While this work may not be to EVERYone's liking, it seems somewhat immature to complain about Hardy's verbosive style (what did you expect from a Victorian novel...MINIMALISM?) and lack of character development. Perhaps Hardy's approach utilizes a foreign paradigm which demands attention to nuance and...oh, never mind.
OK, so you didn't like it. But only ONE out of five stars? Puh-LEASE! Admit that you are out of your element - yes, even YOU mister English Lit major. For the record, I majored in English Lit - couldn't stand certain Jacobean poetry - but still relish my time with Mr Hardy.
My advice to you would be to find a good John Grisham novel and admire his economy of style. Enjoy!
1.0 out of 5 stars mind-numbing, terrible writing,
By A Customer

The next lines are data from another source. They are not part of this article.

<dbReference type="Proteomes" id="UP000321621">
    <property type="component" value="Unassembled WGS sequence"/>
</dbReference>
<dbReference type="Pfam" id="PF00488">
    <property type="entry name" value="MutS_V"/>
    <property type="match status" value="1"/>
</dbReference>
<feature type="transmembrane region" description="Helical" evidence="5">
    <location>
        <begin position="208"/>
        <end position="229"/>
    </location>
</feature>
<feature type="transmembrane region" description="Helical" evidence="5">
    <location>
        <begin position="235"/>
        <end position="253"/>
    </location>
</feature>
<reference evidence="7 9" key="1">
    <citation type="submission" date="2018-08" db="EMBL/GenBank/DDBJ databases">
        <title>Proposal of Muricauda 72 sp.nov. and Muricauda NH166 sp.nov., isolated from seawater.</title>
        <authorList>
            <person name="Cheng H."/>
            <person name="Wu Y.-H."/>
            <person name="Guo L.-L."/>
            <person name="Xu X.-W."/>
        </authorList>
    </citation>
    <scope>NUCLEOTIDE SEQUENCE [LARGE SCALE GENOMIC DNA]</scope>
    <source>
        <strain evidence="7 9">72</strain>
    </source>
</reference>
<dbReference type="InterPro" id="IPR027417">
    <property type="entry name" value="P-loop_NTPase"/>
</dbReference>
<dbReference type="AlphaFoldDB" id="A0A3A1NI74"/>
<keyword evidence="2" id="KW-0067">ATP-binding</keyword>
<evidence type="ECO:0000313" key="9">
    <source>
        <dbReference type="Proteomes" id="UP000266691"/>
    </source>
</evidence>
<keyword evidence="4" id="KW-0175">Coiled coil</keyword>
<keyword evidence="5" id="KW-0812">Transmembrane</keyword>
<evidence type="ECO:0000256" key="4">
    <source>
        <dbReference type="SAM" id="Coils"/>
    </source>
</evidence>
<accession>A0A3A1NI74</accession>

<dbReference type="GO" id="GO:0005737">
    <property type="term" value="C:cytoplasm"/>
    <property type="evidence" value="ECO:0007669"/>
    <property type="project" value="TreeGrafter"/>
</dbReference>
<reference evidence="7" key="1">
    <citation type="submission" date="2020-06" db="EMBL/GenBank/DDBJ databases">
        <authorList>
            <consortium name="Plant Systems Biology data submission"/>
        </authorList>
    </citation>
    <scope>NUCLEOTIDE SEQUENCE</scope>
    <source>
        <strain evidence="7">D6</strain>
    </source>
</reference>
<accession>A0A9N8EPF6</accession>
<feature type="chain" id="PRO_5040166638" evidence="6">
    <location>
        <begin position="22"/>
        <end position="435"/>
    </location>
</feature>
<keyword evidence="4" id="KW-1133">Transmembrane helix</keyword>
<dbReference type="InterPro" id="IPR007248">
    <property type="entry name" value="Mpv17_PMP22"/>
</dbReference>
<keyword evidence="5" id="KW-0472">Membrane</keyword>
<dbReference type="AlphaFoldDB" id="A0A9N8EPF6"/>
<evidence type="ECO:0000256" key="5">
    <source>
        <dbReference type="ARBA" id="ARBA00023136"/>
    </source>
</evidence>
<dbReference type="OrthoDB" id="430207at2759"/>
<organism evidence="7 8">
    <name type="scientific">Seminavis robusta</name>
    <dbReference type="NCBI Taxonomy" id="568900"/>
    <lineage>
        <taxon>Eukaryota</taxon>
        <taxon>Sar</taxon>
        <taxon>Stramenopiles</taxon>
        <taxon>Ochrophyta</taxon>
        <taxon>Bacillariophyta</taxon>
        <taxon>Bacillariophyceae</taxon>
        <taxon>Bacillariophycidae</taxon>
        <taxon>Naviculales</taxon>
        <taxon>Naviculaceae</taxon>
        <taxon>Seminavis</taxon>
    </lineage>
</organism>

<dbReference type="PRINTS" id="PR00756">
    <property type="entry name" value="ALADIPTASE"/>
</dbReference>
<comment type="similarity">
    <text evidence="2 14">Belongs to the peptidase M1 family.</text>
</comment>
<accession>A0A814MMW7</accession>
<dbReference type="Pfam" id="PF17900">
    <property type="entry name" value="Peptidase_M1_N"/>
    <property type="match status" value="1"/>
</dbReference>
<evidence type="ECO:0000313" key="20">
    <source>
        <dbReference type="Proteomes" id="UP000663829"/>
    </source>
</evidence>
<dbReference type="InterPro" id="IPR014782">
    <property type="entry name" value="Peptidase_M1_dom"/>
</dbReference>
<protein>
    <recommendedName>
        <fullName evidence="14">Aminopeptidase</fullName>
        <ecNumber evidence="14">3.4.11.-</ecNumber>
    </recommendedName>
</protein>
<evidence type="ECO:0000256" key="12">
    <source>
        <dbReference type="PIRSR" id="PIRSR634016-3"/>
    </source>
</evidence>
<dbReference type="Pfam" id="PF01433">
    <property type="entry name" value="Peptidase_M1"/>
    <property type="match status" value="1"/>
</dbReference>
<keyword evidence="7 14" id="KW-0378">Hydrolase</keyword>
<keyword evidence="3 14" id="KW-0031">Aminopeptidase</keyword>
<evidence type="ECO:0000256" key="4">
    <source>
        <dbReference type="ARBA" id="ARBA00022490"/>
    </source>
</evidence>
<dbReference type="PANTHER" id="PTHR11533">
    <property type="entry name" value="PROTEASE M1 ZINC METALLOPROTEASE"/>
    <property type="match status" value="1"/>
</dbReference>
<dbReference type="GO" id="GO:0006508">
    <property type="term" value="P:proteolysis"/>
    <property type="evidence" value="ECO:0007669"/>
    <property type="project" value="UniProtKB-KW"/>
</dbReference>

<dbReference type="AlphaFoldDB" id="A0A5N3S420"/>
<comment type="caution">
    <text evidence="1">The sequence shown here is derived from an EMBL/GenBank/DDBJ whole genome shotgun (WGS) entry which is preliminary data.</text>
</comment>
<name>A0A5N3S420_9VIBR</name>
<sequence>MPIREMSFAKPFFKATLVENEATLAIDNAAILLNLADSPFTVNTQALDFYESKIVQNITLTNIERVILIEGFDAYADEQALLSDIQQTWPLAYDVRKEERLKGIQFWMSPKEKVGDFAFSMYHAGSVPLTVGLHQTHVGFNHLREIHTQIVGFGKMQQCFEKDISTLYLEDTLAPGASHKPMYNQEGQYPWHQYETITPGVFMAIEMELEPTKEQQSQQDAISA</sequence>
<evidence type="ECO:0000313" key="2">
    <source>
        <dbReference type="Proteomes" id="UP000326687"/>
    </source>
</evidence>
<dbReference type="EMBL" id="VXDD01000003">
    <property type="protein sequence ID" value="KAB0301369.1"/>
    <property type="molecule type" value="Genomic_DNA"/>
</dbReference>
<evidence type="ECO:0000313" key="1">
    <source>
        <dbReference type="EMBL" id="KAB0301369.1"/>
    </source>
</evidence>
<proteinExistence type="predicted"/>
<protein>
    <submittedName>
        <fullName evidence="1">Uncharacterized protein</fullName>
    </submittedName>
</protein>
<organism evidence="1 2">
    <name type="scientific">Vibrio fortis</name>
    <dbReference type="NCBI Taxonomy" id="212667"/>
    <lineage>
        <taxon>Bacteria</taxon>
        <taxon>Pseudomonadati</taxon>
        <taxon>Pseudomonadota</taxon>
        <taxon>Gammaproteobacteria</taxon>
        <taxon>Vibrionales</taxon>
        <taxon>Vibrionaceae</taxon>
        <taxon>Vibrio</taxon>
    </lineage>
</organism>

First of all, character development is not only lacking, it is absent altogether. It might be assumed that the book's title character, at least, would be strongly drawn, someone we could sympathize with, empathize with, or relate to in some way. Not the case. While Hardy expounds upon Tess' physical appearance ad nauseum throughout, never did I gain any real insight into her thoughts and feelings, her motivation. Maybe the insight is hidden in these endless physical descriptions or her inane actions, but frankly, if I'm reading for pleasure I don't want to take the time to search. Sorry. And it follows that if Hardy failed in his title character, forget about all the others.